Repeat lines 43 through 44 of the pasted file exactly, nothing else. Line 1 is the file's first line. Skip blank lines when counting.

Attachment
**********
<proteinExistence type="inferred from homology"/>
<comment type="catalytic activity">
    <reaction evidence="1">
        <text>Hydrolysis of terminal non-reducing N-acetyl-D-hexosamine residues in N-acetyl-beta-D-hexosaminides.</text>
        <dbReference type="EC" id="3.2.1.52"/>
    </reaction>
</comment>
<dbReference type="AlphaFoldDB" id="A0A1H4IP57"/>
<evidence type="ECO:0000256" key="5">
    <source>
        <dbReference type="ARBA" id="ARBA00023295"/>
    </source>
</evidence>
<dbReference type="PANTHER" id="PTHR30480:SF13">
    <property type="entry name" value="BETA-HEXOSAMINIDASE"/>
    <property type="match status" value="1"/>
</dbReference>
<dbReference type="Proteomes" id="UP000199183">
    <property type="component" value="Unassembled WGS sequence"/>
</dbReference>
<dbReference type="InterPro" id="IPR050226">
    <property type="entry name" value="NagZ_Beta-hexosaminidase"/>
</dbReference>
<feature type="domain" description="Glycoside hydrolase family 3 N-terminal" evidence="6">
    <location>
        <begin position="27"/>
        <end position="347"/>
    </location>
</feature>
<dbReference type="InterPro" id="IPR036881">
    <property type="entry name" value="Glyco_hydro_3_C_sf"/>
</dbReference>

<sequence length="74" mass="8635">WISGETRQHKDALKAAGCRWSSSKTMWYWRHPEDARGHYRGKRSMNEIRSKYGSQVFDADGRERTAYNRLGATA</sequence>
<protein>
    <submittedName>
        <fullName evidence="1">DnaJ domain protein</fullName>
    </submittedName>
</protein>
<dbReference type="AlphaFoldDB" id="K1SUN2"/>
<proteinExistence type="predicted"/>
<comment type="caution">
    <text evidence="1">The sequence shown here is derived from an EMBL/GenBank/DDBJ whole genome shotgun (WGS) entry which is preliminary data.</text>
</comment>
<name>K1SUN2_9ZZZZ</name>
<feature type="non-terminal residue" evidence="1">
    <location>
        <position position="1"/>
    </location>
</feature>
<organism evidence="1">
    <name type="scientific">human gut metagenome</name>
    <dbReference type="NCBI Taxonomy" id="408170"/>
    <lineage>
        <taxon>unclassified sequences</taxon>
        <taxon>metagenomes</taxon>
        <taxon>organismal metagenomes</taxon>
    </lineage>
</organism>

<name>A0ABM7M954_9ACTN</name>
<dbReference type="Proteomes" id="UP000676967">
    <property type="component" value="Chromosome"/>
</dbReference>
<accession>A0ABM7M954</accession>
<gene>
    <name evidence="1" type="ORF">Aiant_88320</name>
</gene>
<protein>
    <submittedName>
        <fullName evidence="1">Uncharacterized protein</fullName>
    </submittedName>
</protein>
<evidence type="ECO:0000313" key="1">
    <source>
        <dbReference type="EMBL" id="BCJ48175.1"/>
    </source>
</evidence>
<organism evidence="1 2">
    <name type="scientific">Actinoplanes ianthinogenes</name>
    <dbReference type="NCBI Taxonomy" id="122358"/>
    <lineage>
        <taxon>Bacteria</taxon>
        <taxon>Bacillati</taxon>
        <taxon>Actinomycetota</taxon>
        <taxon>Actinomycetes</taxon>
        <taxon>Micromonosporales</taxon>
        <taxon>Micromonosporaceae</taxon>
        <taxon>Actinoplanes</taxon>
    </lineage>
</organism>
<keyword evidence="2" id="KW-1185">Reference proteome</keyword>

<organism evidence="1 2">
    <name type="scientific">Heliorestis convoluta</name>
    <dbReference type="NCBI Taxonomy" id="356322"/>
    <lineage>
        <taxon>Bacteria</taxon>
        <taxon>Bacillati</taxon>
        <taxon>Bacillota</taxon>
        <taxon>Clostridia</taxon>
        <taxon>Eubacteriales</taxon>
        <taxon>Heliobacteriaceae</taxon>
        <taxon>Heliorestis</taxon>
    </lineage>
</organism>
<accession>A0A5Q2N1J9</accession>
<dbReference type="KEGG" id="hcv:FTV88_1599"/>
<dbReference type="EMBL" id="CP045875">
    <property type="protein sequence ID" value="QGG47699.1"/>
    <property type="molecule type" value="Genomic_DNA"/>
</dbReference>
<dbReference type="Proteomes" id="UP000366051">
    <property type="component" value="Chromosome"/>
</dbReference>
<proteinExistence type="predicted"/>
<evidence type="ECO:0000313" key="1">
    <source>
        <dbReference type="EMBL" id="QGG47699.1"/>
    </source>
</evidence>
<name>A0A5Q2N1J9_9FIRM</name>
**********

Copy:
</comment>
<name>K1SUN2_9ZZZZ</name>